Lessons in Stillness
November 9, 2017 12:57 PM   Subscribe

 


It's beautiful out there. Couldn't help noticing that it was far, far drier out there last time I visited than the times before, so I am a little worried for it.
posted by Artw at 1:19 PM on November 9, 2017 [1 favorite]


Olympic National Park is probably the most amazing place I've ever been.
posted by timdiggerm at 1:32 PM on November 9, 2017 [2 favorites]


Get it while you can:

Related previously
posted by edeezy at 2:00 PM on November 9, 2017


This is near and dear to my heart, and it's why I'm happy to live where I do right now.

While I'm pretty sure I've experienced arguably physically quieter moments in the deep desert on a very still day, it doesn't compare to the intense, pervading calm and peace that can be found on the Olympic Peninsula.

I've been in forests up and down the entire west coast from manzanita, oak and sage chapparal scrubs to the giant redwoods of the California coast to the Dougs and pines of Gifford-Pinchot, and nothing really compares to the Olympics for sheer peace and quiet and calm. The town I live in jokes a lot about being a kind of vortex of peace and quiet, but it's based firmly in reality.

And at this point I can't imagine living anywhere else. If I'm going to go anywhere, it's just going to be deeper into the Olympics, or north into Alaska or British Columbia.
posted by loquacious at 2:06 PM on November 9, 2017 [1 favorite]


I experienced that peace once, in junior high.

I was on an overnight trip that required us to cross-country ski to the campsite, and as we arrived at the trailhead, it had begun snowing. Nothing really bad, but more than a flurry. So, bundled up, we headed out into the woods, and as we moved in, the groups began to split up. As I skied into a clearing, the trail winding around the edge of it, the combination of the weather and setting created a quiet, a hush that you could feel in your soul. With all blanketed in white, the moment was still, and everything else just melted away.
posted by NoxAeternum at 2:29 PM on November 9, 2017 [1 favorite]


And then if you're too overwhelmed by the Transcendent Beauty of the Rain Forest, it's less than an hour's drive to Forks, WA where you can immerse yourself in the world of the Twilight novels. And interact with lots of Japanese tourists. Just sayin' in case the wonders of human behavior also make you glad to be alive.
posted by kestralwing at 2:35 PM on November 9, 2017 [1 favorite]


Ah, home.
posted by humboldt32 at 2:58 PM on November 9, 2017


Forks is team Edward, but I'm going to go Team Jacob and suggest La Push, with the nice coastline.
posted by Artw at 3:03 PM on November 9, 2017 [2 favorites]


I lived in Seattle for four years, and I never once went to the Olympic Peninsula. It's my biggest regret! Well, one of them, anyway.
posted by zardoz at 3:44 PM on November 9, 2017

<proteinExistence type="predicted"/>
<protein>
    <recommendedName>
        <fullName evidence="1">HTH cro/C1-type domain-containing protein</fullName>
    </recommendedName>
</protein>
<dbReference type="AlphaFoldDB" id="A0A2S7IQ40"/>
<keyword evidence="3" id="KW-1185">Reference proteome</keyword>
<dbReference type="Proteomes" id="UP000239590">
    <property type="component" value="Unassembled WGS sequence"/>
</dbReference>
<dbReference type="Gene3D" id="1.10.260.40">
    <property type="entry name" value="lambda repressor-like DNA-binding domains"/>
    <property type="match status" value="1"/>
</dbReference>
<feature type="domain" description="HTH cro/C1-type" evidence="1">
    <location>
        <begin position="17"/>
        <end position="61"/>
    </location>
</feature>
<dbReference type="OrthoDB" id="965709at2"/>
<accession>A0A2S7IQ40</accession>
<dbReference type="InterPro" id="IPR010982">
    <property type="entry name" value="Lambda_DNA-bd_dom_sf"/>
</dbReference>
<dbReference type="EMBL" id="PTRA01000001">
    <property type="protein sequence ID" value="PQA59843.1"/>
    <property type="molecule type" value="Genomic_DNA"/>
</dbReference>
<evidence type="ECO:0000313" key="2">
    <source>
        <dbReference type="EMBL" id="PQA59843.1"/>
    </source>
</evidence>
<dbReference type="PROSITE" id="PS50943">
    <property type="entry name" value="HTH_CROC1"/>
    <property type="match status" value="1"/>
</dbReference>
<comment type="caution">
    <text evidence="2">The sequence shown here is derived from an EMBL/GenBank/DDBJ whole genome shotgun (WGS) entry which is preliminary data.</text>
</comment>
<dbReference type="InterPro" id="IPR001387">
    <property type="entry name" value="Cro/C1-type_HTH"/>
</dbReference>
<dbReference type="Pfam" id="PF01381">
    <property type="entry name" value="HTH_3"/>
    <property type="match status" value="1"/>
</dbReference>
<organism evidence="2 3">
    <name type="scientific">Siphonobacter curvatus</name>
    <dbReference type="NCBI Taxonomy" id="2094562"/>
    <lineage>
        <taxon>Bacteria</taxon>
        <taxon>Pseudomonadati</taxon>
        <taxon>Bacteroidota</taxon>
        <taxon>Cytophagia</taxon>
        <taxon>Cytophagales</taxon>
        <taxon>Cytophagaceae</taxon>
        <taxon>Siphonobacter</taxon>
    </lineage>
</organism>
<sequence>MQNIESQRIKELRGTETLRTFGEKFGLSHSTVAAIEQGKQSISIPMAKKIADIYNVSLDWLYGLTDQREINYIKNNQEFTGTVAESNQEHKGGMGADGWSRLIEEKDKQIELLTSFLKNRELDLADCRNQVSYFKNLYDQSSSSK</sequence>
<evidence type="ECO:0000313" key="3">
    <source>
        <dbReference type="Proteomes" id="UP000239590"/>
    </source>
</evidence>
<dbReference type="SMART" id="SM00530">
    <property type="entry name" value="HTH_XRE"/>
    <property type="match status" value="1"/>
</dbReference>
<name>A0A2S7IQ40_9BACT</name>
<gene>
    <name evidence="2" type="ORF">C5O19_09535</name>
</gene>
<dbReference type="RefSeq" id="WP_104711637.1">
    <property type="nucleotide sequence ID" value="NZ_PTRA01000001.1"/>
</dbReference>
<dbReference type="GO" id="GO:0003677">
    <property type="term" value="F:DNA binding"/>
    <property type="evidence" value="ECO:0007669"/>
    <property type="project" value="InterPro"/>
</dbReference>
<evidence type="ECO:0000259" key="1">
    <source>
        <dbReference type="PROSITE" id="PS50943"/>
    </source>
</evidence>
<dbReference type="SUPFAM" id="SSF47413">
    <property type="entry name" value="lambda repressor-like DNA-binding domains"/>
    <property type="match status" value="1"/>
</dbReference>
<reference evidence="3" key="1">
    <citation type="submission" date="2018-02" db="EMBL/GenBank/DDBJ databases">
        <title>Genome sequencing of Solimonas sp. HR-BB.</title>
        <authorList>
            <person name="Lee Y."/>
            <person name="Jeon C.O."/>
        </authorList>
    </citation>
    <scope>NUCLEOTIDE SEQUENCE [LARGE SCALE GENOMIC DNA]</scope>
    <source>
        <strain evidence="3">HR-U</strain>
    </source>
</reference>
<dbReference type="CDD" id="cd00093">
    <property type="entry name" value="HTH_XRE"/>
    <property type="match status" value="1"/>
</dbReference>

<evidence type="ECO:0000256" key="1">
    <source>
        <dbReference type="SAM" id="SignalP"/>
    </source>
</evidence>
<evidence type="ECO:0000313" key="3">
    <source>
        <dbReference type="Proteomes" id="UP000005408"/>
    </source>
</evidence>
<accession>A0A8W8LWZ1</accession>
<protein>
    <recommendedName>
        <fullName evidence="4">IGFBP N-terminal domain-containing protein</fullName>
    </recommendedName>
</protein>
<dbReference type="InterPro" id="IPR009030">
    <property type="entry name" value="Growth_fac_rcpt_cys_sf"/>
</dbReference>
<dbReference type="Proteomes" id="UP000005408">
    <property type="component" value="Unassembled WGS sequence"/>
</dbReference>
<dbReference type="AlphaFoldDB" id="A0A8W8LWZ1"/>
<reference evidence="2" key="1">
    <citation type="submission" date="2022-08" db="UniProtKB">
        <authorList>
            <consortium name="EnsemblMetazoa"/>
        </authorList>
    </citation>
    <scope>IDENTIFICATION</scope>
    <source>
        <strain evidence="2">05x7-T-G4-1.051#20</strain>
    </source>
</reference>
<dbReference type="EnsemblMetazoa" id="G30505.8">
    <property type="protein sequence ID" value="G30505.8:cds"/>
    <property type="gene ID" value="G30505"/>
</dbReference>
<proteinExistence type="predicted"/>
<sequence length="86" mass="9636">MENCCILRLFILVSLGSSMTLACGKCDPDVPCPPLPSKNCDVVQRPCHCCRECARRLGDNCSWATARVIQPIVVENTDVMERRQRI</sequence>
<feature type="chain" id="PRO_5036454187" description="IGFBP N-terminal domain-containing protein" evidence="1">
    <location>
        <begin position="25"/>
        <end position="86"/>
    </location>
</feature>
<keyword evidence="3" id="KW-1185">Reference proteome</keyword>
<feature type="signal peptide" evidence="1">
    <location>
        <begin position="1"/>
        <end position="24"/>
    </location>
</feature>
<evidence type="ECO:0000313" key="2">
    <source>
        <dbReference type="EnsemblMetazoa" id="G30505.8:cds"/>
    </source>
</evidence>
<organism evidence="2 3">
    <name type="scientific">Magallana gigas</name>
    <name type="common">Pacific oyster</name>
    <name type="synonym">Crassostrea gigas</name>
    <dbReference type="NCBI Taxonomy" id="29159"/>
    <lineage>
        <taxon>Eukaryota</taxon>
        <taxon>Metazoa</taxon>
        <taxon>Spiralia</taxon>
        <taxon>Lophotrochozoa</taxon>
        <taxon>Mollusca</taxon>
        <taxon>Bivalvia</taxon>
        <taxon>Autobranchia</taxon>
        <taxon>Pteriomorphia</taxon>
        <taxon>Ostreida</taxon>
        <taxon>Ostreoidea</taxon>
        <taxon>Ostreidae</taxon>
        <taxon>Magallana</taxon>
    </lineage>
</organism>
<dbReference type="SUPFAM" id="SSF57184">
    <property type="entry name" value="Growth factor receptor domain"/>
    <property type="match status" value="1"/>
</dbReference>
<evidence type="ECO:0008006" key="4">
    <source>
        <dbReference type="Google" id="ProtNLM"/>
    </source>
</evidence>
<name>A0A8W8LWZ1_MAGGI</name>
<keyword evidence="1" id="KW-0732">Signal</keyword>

The Hoh Rainforest (and really the entire Washington & Oregon coastline) is one of my favorite places on Earth.
posted by The Great David S. Pumpkins at 4:09 PM on November 9, 2017 [1 favorite]


It is my favorite place in the world, I think.
posted by scose at 5:29 PM on November 9, 2017


I am in grad school so have many friends here on visa. When they ask me where in the USA they should visit before they leave, I tell them to visit the Olympic peninsula.
posted by scose at 5:32 PM on November 9, 2017 [1 favorite]


Previously.
posted by homunculus at 5:57 PM on November 9, 2017


The Sound Of Silence
posted by homunculus at 6:07 PM on November 9, 2017 [1 favorite]


The Olympic Peninsula is a wonderful place but if any of you get the chance you should come explore the Tongass sometime.. Like the Olympic Peninsula in many ways, only moreso.
posted by Nerd of the North at 12:47 AM on November 10, 2017


Needs more anechoic chambers to get truly silent.
posted by koolkat at 1:29 AM on November 10, 2017


Olympic National Park has been on my bucket list since forever. This article has me back to looking at my savings.

For a while now, I've been struggling with the after effects of long time stress at work, and sometimes I just can't take noise. So I go to a small forest 45 minutes from here, where you only have to walk about 1/2 a mile, and then all human noise is gone, and there is no mobile coverage. (The forest is small, the quiet is because of the topography and it is off the flight lines). This week I went there and for the first time in ages I felt really, really happy and alive. My only regret was that I didn't bring something to sit on, because it would have been even better if I had been able to spend some time just doing nothing, listening to the quiet. Forests are healing organisms, and we should preserve them for our own sakes, as well as for their sakes.
posted by mumimor at 2:07 AM on November 10, 2017 [1 favorite]


The major thing I get from the silence out here is reminded just how loud my tinnitus is.
posted by humboldt32 at 8:52 AM on November 10, 2017 [1 favorite]


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